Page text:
Mason’s Story as told by his Mom Kamiko:
I had always wanted a dog of my own growing up (I’m 21 now), to help with my on-going depression and anxiety. So when I was 14 I convinced my mom to help me buy a dog if I committed to contacting breeders and shelters to adopt my desired Doberman puppy. Inquiry after inquiry fell through, I was beginning to lose that childish hope of finally getting my puppy. Until my mom decided to inquire about a lone puppy that was in his last days on death row. Such a cute baby, it was hard to believe that he was going to be put down simply because no one was there to adopt him soon enough. We were approved to adopt and he and I were almost immediately inseparable.
Wherever I went, he followed. And to this day, after I’ve officially taken on the role of his owner, it’s the same story. When I had to leave him for a year to do mission work in Mexico, my mom would send me pictures, videos, updates about how he was dealing with my absence. Of course, it broke my heart. Even more so when I finally came back home and not more than a month afterward, we found a lump on his chest.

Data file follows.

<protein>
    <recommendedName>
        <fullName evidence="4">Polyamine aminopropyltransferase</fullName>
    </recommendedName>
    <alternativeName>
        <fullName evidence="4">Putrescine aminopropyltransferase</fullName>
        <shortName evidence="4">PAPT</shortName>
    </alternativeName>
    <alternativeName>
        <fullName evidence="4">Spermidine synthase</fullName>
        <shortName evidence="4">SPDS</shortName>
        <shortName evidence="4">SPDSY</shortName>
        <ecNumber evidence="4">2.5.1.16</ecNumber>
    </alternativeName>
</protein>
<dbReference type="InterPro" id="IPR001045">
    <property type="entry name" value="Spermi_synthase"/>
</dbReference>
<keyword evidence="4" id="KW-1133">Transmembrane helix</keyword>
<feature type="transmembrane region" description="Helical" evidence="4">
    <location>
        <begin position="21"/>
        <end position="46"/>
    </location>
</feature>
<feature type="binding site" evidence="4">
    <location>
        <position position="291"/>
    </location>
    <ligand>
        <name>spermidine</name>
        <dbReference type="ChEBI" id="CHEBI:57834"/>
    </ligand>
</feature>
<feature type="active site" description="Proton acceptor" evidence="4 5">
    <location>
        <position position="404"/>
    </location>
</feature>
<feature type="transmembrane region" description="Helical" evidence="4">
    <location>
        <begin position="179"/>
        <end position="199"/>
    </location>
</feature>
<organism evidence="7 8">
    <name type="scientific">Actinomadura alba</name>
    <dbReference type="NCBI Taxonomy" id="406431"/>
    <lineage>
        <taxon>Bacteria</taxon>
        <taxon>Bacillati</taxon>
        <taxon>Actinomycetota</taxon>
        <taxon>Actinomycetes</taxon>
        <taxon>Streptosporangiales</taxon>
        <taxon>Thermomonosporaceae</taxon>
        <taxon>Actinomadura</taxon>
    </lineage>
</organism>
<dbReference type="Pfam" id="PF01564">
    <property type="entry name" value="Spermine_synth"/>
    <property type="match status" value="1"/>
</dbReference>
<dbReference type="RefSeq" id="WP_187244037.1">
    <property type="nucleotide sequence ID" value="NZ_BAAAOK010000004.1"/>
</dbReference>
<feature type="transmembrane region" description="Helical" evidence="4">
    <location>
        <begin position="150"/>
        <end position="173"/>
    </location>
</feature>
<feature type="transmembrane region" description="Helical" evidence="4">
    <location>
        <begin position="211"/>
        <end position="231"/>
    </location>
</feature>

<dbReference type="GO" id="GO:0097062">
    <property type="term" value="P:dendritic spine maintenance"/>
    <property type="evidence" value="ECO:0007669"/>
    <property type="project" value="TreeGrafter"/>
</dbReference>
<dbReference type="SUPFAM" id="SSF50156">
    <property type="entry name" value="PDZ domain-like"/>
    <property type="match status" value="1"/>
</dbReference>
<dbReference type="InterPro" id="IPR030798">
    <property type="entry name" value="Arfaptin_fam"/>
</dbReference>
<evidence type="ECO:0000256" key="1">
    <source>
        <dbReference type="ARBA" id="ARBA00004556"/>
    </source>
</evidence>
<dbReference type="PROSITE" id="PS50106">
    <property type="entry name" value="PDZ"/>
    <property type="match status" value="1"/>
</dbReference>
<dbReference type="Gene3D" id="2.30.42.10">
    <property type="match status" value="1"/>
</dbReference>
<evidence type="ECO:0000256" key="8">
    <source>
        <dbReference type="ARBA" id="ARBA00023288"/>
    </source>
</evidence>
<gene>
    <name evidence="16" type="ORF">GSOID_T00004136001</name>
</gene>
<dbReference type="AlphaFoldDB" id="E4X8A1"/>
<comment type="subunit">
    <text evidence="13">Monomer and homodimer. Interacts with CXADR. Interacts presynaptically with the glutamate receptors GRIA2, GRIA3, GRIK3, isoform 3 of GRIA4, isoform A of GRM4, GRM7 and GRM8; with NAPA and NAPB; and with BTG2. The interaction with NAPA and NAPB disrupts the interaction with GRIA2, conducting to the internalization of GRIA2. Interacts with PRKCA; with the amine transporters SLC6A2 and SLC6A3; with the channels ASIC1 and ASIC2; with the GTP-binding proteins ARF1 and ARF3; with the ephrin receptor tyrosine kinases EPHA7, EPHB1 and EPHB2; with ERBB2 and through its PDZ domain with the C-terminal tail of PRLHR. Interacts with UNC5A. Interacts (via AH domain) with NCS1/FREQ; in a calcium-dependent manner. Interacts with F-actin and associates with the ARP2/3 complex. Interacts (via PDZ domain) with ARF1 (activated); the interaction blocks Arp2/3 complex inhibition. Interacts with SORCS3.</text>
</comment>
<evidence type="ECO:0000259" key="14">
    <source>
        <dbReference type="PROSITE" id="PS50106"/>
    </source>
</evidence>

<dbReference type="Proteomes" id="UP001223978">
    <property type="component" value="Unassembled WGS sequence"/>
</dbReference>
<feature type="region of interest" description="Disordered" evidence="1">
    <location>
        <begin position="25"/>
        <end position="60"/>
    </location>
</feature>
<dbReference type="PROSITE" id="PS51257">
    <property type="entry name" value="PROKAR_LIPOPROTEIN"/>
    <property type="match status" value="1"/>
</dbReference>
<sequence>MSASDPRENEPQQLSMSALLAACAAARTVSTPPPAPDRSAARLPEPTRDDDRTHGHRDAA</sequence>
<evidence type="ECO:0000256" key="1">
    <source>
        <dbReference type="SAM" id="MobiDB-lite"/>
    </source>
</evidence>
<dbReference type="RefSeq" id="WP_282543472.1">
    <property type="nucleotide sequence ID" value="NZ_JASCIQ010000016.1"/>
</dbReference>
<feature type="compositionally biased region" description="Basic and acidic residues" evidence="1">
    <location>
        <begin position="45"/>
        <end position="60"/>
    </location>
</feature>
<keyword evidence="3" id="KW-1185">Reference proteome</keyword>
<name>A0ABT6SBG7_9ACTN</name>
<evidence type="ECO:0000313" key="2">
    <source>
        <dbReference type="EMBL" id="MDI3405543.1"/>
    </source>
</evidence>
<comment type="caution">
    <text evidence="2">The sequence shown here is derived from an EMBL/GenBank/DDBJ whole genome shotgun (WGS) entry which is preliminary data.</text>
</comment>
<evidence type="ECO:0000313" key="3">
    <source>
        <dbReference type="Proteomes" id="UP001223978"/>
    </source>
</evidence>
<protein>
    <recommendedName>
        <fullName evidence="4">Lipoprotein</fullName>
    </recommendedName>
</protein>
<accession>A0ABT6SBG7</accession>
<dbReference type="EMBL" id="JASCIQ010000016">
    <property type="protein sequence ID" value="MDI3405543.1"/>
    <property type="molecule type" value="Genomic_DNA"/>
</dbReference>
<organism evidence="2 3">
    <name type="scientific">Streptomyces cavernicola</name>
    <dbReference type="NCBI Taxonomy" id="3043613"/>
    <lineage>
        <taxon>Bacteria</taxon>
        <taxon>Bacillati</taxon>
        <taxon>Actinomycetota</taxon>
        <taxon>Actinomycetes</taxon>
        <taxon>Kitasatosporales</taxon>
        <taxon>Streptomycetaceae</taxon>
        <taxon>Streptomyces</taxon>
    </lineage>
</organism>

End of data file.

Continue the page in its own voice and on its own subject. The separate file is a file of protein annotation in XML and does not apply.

I was still recovering from a year without income in a foreign country, so I didn’t have the money at the time to afford expensive treatments, so I prayed and hoped and kept a watchful eye on the lump and his behavior. I’ve lost count of the times I’ve cried over the idea of losing him. Of course, we all see our dogs as valued members of our homes – how can we not? We grow so attached to their loving ways and sweet gestures, and though we might not always admit it, their naughty antics are often endearing. I have come realize that even though my family and I may have saved him from being put down, he’s literally saved MY life. I know he’s just a dog, and doesn’t understand how much he does for me, nor does he do it on purpose the way I sometimes feel he does. But he’s been a source of comfort for me through countless years of feeling alone, of feeling like I shouldn’t be here, and through years of living in an unstable home.
For the past year and a half, as the lump has gotten bigger, my biggest fear has been, “what if it’s cancer?” Until just last week, I got the good news: it’s just fatty tissue. This boy has taken me through such an emotional rollercoaster, and all along, he’s been alright, and I couldn’t be happier. I know he won’t live forever, and I’ll cross that rainbow bridge when we get there. But for now, I’m going to enjoy the time I have left him. I’m going to take pictures (even though he could care less for the camera), and I’m going to take him for long walks and give him all the belly rubs I can muster. And I’m going to hope that when his time does come, he’ll know that his momma loved him from the beginning.